As we touched down at Ben Gurion airport in Tel Aviv, my fellow passengers broke into applause. What might have been a pro forma exercise repeated countless times was enlivened by the many children on board. Exuberance rang through. The entire flight — just about 4 hours from Geneva and right on time — was lively, like a flying souk for the 21st Century. Given EasyJet’s free seating policy, families were scattered in a window seat here, a middle and aisle seat there; this necessitated much visiting. In fact, the moment the buckle-your-seatbelts light went dark, there was such a communal shifting of position, I thought I must have missed a command from the pilot. Hebrew and French intermingled around me as I tried to settle in with a book (Gordon Woods’ The Americanization of Benjamin Franklin — more on that later). Reading did not happen. Too much to overhear, even if not a word penetrated.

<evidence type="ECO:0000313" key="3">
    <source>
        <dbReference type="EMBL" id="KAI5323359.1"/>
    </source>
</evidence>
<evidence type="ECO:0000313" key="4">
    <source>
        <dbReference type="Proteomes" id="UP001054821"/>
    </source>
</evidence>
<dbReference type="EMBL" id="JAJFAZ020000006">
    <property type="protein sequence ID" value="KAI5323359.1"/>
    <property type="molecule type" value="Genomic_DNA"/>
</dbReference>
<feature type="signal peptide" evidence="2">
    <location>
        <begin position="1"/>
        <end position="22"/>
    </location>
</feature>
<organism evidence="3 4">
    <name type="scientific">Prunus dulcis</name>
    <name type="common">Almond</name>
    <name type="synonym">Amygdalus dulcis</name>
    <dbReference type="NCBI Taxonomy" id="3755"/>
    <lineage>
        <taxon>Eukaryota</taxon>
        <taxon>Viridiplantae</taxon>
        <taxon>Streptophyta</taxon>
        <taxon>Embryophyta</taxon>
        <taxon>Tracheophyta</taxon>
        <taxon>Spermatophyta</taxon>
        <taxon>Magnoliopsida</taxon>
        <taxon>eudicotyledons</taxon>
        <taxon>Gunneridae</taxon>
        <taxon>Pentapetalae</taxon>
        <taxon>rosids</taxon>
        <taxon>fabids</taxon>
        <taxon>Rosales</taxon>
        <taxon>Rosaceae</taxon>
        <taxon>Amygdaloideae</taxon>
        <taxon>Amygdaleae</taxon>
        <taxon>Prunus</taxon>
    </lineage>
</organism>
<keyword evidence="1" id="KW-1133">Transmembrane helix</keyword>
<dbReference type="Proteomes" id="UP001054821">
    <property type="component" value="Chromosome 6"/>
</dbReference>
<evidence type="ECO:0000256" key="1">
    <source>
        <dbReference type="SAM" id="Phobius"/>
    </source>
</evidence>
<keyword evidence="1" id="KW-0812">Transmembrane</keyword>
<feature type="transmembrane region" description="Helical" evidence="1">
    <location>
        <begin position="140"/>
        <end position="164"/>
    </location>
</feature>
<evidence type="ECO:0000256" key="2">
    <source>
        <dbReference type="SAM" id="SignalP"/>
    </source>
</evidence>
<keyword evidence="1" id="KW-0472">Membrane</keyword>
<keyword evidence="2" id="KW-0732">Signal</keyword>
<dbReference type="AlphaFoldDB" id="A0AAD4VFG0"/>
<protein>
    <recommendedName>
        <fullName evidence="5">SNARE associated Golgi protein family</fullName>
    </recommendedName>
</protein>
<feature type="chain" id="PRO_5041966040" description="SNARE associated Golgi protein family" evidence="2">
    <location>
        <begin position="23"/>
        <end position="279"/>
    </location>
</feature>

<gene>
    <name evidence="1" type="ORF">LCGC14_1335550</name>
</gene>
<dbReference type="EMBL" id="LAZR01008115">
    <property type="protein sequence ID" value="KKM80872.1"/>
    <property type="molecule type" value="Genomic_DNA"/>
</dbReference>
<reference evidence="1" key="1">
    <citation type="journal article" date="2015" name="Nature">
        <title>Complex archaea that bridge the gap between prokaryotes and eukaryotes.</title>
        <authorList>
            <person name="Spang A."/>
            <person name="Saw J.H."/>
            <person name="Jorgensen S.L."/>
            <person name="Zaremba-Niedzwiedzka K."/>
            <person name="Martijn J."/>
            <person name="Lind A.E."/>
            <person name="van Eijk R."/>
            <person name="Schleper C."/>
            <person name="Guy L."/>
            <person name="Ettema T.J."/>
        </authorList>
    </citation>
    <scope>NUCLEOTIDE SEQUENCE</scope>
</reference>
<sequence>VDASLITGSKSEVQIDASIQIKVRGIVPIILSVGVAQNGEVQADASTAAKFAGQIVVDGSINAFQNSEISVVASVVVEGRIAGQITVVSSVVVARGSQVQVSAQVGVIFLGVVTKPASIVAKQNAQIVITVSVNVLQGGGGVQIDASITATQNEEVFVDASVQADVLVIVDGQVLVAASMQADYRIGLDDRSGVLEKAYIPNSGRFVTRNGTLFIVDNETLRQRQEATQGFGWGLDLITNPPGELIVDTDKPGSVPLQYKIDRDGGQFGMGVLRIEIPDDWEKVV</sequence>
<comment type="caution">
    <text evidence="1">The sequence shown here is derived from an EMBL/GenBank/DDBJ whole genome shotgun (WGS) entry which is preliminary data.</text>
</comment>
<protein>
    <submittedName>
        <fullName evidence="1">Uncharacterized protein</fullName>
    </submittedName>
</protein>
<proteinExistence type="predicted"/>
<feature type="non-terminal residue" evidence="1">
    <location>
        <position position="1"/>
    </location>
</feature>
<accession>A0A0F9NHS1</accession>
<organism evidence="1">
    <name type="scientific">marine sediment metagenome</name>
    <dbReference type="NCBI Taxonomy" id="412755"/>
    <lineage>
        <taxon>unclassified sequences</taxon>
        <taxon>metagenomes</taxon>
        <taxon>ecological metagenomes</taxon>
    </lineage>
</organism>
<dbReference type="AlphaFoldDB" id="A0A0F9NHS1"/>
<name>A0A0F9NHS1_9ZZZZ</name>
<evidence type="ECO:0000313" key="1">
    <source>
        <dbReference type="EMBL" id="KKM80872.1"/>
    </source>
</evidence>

Adding to the marketplace atmosphere, was EasyJet’s Duty Free Boutique in the sky. After coming through with their “Bistro” offerings — Starbuck’s coffee, muffins, croque monsieur and the like — the flight attendants offered their more precious wares: duty free liquor and cigarettes. The euros and Swiss francs were readily surrendered for the Johnnie Walkers and the Marlboro Lights. Who says budget airlines don’t give good customer service?
At the moment, I am enjoying the ceiling fan in my impossibly beautiful room at the impossibly old and gracious Jerusalem Hotel. A quick shower is in order, and then it’s down to the terrace for a meal. I hear a lively crowd below my window. Shall I bring my book — or not?